Funnily enough, the first play I wrote was called ‘The Bench.’ The difference there was that the characters never moved from the bench.
I did a play last year at the Edinburgh fringe called The D-List which was an out-and-out comedy and then a monologue called Eyes to the Wind, which was much more serious and was runner-up in the Kenneth Branagh award for new drama writing. It’s been on in Windsor and London and is hopefully going to be made into a short film. Last week I had something on at Southwark Playhouse as part of a night of new comedy writing. I’m developing a couple of other plays too. I like to try different styles and subjects but I am drawn to stories that reveal secrets, so this monologue was another chance to do that.

7. In particular I really enjoyed the dry humour of your monologue, is that a staple of your writing or used to fit this character and story?

I like comedy but it’s hard to get right. My Edinburgh play went down really well some nights and less well on others. It can come down to a slight change in the performances, the demographic of the audience, the day of the week or even the audience being in a bad mood because of the weather. Comedy is the only measurable genre. If people don’t laugh, it hasn’t worked. In this monologue I tried to make it understated. It’s a serious story but the protagonist can recognise the tragicomic elements of what he is doing.

8. Have you listened to any of the other Tributes? If so, which ones have stood out for you?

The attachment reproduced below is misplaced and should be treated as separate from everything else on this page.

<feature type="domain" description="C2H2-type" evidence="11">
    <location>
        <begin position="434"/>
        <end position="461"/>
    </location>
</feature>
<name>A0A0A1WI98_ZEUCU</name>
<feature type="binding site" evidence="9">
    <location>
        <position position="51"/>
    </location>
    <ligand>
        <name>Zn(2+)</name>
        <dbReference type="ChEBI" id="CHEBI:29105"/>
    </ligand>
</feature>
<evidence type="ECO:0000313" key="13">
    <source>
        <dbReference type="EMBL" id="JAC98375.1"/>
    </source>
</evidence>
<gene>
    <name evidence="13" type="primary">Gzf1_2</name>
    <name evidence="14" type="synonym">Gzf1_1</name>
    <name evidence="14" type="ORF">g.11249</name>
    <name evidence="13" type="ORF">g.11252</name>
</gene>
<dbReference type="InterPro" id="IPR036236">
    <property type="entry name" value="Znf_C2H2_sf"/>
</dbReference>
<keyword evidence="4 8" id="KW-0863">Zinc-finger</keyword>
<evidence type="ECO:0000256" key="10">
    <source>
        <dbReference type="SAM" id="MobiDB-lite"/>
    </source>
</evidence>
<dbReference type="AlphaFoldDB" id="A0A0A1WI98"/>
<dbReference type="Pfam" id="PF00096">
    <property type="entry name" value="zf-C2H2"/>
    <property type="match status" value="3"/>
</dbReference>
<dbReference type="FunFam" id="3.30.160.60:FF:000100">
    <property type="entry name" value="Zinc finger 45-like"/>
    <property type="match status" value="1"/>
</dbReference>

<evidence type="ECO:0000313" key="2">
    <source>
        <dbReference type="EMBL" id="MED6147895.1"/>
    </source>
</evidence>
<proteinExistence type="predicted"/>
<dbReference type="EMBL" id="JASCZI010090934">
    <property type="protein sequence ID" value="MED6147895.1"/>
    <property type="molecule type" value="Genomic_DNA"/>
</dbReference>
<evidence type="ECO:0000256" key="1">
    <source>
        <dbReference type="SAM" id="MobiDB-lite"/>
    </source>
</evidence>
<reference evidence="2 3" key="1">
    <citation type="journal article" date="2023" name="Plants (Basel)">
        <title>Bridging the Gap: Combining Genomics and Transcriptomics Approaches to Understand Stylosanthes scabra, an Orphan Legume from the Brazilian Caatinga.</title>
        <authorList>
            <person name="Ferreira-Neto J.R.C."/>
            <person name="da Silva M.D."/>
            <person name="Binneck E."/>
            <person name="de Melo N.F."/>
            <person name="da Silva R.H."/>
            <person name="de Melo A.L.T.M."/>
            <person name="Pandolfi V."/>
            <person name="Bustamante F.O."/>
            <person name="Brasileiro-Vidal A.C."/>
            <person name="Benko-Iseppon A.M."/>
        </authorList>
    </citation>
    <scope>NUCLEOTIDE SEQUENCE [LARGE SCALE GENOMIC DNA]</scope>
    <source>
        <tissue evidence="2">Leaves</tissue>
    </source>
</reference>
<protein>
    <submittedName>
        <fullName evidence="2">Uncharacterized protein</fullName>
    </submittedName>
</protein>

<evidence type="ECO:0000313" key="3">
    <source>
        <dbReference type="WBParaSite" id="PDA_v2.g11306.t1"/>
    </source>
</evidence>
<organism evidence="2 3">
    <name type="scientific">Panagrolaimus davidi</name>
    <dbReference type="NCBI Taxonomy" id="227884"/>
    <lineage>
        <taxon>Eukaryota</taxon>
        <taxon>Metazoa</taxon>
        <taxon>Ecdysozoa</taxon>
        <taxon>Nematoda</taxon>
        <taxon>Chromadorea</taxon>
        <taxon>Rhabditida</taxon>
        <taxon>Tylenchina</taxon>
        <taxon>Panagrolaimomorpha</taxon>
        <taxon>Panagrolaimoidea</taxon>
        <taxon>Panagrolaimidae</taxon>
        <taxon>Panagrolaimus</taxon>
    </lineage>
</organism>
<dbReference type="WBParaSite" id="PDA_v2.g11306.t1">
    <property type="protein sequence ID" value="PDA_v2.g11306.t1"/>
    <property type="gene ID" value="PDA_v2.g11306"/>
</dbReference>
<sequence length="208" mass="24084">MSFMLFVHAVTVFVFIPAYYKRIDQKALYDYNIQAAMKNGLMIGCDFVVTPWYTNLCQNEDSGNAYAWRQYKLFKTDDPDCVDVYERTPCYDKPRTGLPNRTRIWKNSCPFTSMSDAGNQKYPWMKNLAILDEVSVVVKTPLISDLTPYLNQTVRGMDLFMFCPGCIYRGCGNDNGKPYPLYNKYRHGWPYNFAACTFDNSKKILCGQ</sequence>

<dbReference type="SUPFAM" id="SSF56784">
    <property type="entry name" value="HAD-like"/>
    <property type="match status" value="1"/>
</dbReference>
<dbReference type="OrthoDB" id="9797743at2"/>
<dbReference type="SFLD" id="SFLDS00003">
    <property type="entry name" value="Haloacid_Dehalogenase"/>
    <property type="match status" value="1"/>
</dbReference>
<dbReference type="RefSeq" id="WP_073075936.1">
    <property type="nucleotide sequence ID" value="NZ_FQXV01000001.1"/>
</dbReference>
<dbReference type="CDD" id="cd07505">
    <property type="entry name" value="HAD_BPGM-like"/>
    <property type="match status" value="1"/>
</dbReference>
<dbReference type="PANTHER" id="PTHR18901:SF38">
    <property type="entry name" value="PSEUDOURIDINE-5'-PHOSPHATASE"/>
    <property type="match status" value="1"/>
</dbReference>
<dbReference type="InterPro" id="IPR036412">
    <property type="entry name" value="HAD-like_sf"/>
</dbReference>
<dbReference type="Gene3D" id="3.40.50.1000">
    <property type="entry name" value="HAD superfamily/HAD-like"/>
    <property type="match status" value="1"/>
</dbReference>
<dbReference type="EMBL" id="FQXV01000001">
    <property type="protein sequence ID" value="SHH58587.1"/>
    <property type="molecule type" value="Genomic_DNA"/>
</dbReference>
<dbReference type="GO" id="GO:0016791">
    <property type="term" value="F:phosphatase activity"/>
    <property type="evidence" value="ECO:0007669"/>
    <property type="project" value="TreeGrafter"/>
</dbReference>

I’ve listened to and enjoyed them all. The writing is top quality. I also want to mention the acting, which is incredibly good. Sam Hazeldine, who performed my piece, recorded it in his own studio in LA. I found out later that he had dedicated a bench to his own father, the late actor James Hazeldine, at the National Theatre. This was coincidence but must have informed his performance.
Clearly many of them are very personal and informed by family. You could hear the rawness in the one about Hillsborough (Milestone). I thought the way his quiet anger informed the character’s grief was well achieved.
What I liked, though, was the range of styles of writing and the range of voices. I think these tributes do shine a light on how death affects the living but they are also a celebration of life. The internet has given us countless ways to make other people, and ourselves, feel worthless but everyone has something to contribute. We should maybe focus more on that. Everyone has affected someone in some way. Everyone will be missed by somebody.

Thursday, 9 March 2017

Tribute - Interview with Carol Cooper

This one is a bit late as my head is stuffed up with a cold, and I feel like I'm coughing up razor blades. Luckily Carol Cooper has provided some great answers to these questions about her Tribute to her mother, titled My Immortal Mother. A tribute which tells the story of a complete life, it's quite remarkable. As are some of the insights in this interview. Enjoy!

1. This is obviously a very personal eulogy. When writing personal stories do you feel you have to hold things back or do you let it all out there, and is there a vulnerability involved in that?